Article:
On Sunday, I drove east to the Cheam Lake Wetlands, in the Fraser Valley. I had heard that there would be a lot of trumpeter swans there, but it was important to arrive early, as they all leave within an hour or so of daybreak. I was richly rewarded for the effort. There were probably a thousand swans on the lake.
The water was pitch black and the swans were a brilliant white. They were trumpeting at irregular intervals. Every so often there would be a vigorous flapping of wings, and splashing as groups of trumpeters would take off, literally running on the water and flapping their wings hard against the water until they achieved lift-off. This generally required close to 100 metres.
The swans would then circle around the lake, slowly gaining altitude before disappearing into the Fraser Valley.
This was repeated over and over for about 90 minutes, with groups of anywhere from 2 to 12 lifting off at a time.
With all the rain we have been having lately, I took advantage of a break in the weather to return to the Harrison River. It was a good move as water levels have dropped and the number of eagles present was astounding!
From the moment I arrived, until the time I left, there were eagles everywhere, with the occasional eagle gliding right over me.
The river was full of spawning salmon, swimming and jumping, with many more dead salmon on the banks.
At one point in the woods, I looked up to see a dead salmon stuck in branches above me. Clearly, it had been dropped by an eagle!
On other trips, the eagles were aggressive to each other. Yesterday, when one eagle approached another, generally the standing eagle would yield its position to the new arrival. I suspect they were all very well fed, and had little desire to fight, other than to offer token resistance.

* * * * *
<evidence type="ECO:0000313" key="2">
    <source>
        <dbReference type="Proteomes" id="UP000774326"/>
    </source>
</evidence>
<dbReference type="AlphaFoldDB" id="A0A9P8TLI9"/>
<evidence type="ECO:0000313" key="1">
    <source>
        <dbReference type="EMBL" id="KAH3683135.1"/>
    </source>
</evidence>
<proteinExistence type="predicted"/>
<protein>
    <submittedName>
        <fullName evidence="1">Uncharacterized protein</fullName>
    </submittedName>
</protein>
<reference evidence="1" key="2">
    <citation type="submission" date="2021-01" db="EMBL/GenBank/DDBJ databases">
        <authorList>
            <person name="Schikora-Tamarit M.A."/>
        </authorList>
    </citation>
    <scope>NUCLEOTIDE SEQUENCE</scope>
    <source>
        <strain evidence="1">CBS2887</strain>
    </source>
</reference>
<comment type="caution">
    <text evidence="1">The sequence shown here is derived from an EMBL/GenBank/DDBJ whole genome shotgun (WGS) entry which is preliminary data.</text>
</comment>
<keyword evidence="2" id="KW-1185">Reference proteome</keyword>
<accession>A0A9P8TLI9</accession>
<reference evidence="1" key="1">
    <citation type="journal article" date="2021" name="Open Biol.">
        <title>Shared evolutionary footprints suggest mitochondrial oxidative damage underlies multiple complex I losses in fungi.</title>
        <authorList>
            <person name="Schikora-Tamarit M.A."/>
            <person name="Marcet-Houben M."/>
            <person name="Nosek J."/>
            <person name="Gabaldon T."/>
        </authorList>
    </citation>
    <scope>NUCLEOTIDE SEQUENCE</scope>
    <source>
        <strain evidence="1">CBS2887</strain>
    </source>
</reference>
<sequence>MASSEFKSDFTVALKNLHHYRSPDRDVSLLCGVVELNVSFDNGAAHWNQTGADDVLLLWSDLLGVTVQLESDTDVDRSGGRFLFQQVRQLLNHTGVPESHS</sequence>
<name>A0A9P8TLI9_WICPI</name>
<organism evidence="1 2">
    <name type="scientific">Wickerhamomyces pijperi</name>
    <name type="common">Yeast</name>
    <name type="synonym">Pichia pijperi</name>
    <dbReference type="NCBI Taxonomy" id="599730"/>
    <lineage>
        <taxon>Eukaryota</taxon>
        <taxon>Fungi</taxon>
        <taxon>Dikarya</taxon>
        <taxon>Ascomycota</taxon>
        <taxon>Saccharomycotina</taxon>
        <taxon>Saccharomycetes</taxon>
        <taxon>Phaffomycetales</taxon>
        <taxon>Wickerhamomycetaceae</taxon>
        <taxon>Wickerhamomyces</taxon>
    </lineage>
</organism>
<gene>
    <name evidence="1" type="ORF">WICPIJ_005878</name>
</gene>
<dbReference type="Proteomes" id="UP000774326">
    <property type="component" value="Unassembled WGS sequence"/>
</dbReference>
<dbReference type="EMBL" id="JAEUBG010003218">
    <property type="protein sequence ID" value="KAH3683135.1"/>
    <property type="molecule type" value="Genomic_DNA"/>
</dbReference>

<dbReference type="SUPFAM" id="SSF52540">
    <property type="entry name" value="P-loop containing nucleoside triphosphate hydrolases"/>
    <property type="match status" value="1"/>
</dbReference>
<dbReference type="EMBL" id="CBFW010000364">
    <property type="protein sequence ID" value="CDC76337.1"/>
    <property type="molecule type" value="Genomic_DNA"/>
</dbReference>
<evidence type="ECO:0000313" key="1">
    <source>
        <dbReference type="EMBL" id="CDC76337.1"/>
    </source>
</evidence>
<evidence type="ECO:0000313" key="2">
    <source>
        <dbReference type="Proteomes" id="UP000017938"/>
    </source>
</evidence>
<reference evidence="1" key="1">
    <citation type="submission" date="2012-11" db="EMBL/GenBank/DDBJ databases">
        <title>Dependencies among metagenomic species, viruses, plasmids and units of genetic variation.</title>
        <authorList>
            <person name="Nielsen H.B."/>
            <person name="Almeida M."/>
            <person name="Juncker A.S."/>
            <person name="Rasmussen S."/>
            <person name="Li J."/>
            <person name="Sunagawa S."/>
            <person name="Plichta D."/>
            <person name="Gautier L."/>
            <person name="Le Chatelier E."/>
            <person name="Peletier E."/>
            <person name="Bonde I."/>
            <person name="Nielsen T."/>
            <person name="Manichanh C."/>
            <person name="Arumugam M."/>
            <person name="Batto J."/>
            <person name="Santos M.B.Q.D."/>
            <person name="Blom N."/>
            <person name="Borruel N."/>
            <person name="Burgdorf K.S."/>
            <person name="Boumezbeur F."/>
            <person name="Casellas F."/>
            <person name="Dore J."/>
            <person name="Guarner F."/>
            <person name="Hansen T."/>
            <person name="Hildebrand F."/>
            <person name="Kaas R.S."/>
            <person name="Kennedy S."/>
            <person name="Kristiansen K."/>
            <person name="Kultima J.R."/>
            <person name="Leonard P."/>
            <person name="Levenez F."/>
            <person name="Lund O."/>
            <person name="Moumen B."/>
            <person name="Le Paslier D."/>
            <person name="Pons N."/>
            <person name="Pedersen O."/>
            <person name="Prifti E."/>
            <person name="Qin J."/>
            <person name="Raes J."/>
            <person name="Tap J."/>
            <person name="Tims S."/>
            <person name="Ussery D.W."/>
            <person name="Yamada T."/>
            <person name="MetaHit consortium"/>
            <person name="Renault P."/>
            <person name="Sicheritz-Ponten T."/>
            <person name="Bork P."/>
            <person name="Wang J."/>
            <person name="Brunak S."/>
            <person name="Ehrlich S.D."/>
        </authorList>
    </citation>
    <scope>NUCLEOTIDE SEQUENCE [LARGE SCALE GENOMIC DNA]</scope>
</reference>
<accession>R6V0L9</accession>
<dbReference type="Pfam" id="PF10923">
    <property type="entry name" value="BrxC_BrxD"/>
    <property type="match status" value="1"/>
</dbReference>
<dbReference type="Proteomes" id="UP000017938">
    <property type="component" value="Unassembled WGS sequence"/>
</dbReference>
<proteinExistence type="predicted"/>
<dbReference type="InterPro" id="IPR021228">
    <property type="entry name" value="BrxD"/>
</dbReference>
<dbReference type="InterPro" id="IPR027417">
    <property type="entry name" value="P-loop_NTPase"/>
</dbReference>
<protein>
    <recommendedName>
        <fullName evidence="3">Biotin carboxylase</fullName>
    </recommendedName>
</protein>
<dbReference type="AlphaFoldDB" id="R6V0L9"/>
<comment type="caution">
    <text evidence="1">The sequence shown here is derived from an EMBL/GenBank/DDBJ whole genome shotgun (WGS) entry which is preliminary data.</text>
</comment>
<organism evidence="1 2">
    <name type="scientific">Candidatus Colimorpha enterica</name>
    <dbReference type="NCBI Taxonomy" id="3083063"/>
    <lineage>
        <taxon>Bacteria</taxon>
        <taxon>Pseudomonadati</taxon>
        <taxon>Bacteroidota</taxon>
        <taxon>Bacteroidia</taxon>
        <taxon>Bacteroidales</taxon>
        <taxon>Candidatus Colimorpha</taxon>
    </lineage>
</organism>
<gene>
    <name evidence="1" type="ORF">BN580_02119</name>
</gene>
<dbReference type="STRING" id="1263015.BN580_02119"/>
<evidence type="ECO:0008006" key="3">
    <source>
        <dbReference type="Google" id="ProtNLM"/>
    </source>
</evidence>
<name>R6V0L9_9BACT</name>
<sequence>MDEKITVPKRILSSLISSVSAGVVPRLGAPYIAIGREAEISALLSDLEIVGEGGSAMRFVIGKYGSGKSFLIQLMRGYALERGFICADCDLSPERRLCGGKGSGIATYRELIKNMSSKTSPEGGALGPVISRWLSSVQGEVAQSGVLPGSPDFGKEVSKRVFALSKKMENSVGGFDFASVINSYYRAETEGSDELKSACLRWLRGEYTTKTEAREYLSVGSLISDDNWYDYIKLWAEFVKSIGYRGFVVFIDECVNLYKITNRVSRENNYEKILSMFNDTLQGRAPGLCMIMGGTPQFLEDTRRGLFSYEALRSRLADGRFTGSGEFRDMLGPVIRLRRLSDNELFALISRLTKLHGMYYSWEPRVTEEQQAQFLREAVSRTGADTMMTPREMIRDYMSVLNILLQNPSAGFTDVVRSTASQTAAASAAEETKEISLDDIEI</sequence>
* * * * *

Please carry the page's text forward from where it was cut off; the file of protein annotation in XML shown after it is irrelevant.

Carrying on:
The river also had lots of ducks including goldeneye, hooded and common mergansers, mallards and American wigeon.
Just as I was preparing to go, four trumpeter swans landed in the water beside me. (There were hundreds further out in the water and the entire time I was there, I was “serenaded” by the whistling of eagles and the trumpeting of swans. What a day!
The Fraser Valley, with its mild winters, open fresh water and proximity to the coast is a good wintering location for many of the birds from the north. Added to that, there are many spawning salmon in the lower Fraser in October and November. When the salmon die, they become feed for bald eagles, which flock to the rivers of the lower Fraser Valley. The following photos were taken this past week at the Nicomen Slough and the nearby Harrison River which features an exceptionally high concentration of eagles in November and December.
Yesterday, I went to Brunswick Point in Ladner. It is a point of land , south of Vancouver, bordered by the Fraser River and the Salish Sea. I had read reports of an ash-throated flycatcher spotted there. This is normally a bird of drylands and desert and at this time of year is found in Mexico, not on the coast of British Columbia! I was lucky enough to see and photograph this misplaced bird, and managed to see another 30 species as well. It is clear that the eagles are returning to the Fraser and to the Coast now (I saw more than 20) and their numbers will peak in the winter months. I also managed to see some 2000 snow geese, which arrived in the area in the last two weeks, from their summer grounds in Siberia. It was a great outing!